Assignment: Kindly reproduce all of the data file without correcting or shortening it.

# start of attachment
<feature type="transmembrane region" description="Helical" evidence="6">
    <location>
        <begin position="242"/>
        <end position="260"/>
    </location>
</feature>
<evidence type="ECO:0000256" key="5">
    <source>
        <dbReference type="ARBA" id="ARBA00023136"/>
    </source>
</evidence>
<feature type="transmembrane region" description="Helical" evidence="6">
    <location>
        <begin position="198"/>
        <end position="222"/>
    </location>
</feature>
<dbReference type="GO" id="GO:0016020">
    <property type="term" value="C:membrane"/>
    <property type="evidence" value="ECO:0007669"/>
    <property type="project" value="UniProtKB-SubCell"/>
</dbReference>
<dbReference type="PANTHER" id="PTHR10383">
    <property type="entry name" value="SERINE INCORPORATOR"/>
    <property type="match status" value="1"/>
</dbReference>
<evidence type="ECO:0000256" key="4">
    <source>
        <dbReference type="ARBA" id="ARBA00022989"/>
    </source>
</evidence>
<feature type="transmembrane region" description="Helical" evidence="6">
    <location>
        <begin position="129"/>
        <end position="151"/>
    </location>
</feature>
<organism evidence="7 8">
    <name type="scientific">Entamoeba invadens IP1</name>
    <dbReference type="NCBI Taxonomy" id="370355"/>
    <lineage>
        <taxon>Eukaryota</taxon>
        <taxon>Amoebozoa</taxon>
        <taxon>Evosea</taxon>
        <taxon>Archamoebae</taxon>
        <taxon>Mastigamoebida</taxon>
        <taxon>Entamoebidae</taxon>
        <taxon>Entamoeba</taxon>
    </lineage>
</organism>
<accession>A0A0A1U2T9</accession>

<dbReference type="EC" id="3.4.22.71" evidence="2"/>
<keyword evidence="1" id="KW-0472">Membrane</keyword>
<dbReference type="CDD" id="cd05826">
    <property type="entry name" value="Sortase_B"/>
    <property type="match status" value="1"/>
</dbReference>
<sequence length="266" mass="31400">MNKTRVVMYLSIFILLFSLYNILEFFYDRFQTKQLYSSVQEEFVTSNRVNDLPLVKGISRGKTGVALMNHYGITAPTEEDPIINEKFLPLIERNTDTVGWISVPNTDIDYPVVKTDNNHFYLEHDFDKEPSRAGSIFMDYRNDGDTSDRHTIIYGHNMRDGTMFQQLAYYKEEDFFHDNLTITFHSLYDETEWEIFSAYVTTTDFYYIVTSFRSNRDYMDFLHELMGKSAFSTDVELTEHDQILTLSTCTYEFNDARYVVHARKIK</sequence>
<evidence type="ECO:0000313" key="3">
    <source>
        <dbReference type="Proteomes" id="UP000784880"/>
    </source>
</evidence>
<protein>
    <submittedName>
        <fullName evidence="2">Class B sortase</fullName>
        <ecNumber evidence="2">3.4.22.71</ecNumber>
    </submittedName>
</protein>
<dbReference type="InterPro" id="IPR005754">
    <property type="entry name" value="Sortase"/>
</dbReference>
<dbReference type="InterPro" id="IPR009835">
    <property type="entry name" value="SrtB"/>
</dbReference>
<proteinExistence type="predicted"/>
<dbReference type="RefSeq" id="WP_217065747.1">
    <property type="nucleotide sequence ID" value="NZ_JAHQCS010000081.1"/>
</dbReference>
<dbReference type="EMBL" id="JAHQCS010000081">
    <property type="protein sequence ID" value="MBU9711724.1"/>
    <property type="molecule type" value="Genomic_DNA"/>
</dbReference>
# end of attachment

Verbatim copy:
<feature type="transmembrane region" description="Helical" evidence="6">
    <location>
        <begin position="242"/>
        <end position="260"/>
    </location>
</feature>
<evidence type="ECO:0000256" key="5">
    <source>
        <dbReference type="ARBA" id="ARBA00023136"/>
    </source>
</evidence>
<feature type="transmembrane region" description="Helical" evidence="6">
    <location>
        <begin position="198"/>
        <end position="222"/>
    </location>
</feature>
<dbReference type="GO" id="GO:0016020">
    <property type="term" value="C:membrane"/>
    <property type="evidence" value="ECO:0007669"/>
    <property type="project" value="UniProtKB-SubCell"/>
</dbReference>
<dbReference type="PANTHER" id="PTHR10383">
    <property type="entry name" value="SERINE INCORPORATOR"/>
    <property type="match status" value="1"/>
</dbReference>
<evidence type="ECO:0000256" key="4">
    <source>
        <dbReference type="ARBA" id="ARBA00022989"/>
    </source>
</evidence>
<feature type="transmembrane region" description="Helical" evidence="6">
    <location>
        <begin position="129"/>
        <end position="151"/>
    </location>
</feature>
<organism evidence="7 8">
    <name type="scientific">Entamoeba invadens IP1</name>
    <dbReference type="NCBI Taxonomy" id="370355"/>
    <lineage>
        <taxon>Eukaryota</taxon>
        <taxon>Amoebozoa</taxon>
        <taxon>Evosea</taxon>
        <taxon>Archamoebae</taxon>
        <taxon>Mastigamoebida</taxon>
        <taxon>Entamoebidae</taxon>
        <taxon>Entamoeba</taxon>
    </lineage>
</organism>
<accession>A0A0A1U2T9</accession>

<dbReference type="EC" id="3.4.22.71" evidence="2"/>
<keyword evidence="1" id="KW-0472">Membrane</keyword>
<dbReference type="CDD" id="cd05826">
    <property type="entry name" value="Sortase_B"/>
    <property type="match status" value="1"/>
</dbReference>
<sequence length="266" mass="31400">MNKTRVVMYLSIFILLFSLYNILEFFYDRFQTKQLYSSVQEEFVTSNRVNDLPLVKGISRGKTGVALMNHYGITAPTEEDPIINEKFLPLIERNTDTVGWISVPNTDIDYPVVKTDNNHFYLEHDFDKEPSRAGSIFMDYRNDGDTSDRHTIIYGHNMRDGTMFQQLAYYKEEDFFHDNLTITFHSLYDETEWEIFSAYVTTTDFYYIVTSFRSNRDYMDFLHELMGKSAFSTDVELTEHDQILTLSTCTYEFNDARYVVHARKIK</sequence>
<evidence type="ECO:0000313" key="3">
    <source>
        <dbReference type="Proteomes" id="UP000784880"/>
    </source>
</evidence>
<protein>
    <submittedName>
        <fullName evidence="2">Class B sortase</fullName>
        <ecNumber evidence="2">3.4.22.71</ecNumber>
    </submittedName>
</protein>
<dbReference type="InterPro" id="IPR005754">
    <property type="entry name" value="Sortase"/>
</dbReference>
<dbReference type="InterPro" id="IPR009835">
    <property type="entry name" value="SrtB"/>
</dbReference>
<proteinExistence type="predicted"/>
<dbReference type="RefSeq" id="WP_217065747.1">
    <property type="nucleotide sequence ID" value="NZ_JAHQCS010000081.1"/>
</dbReference>
<dbReference type="EMBL" id="JAHQCS010000081">
    <property type="protein sequence ID" value="MBU9711724.1"/>
    <property type="molecule type" value="Genomic_DNA"/>
</dbReference>